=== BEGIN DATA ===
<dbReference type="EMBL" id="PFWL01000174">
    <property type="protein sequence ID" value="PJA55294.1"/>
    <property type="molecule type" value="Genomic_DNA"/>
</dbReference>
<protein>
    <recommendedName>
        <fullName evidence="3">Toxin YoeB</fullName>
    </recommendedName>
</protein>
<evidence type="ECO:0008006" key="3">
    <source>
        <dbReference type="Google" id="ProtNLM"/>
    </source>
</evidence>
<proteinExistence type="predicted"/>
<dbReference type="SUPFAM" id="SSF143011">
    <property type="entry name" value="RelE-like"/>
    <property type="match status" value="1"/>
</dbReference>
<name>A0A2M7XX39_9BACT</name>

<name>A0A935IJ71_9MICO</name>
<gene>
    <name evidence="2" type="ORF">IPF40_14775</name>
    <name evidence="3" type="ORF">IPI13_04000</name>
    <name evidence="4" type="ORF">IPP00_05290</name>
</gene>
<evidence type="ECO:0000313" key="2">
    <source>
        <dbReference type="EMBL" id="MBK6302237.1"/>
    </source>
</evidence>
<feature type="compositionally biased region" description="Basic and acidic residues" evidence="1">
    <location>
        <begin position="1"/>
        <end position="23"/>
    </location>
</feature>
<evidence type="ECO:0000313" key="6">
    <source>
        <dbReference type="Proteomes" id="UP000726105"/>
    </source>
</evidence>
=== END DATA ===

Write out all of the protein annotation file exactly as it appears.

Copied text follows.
<dbReference type="EMBL" id="PFWL01000174">
    <property type="protein sequence ID" value="PJA55294.1"/>
    <property type="molecule type" value="Genomic_DNA"/>
</dbReference>
<protein>
    <recommendedName>
        <fullName evidence="3">Toxin YoeB</fullName>
    </recommendedName>
</protein>
<evidence type="ECO:0008006" key="3">
    <source>
        <dbReference type="Google" id="ProtNLM"/>
    </source>
</evidence>
<proteinExistence type="predicted"/>
<dbReference type="SUPFAM" id="SSF143011">
    <property type="entry name" value="RelE-like"/>
    <property type="match status" value="1"/>
</dbReference>
<name>A0A2M7XX39_9BACT</name>

<name>A0A935IJ71_9MICO</name>
<gene>
    <name evidence="2" type="ORF">IPF40_14775</name>
    <name evidence="3" type="ORF">IPI13_04000</name>
    <name evidence="4" type="ORF">IPP00_05290</name>
</gene>
<evidence type="ECO:0000313" key="2">
    <source>
        <dbReference type="EMBL" id="MBK6302237.1"/>
    </source>
</evidence>
<feature type="compositionally biased region" description="Basic and acidic residues" evidence="1">
    <location>
        <begin position="1"/>
        <end position="23"/>
    </location>
</feature>
<evidence type="ECO:0000313" key="6">
    <source>
        <dbReference type="Proteomes" id="UP000726105"/>
    </source>
</evidence>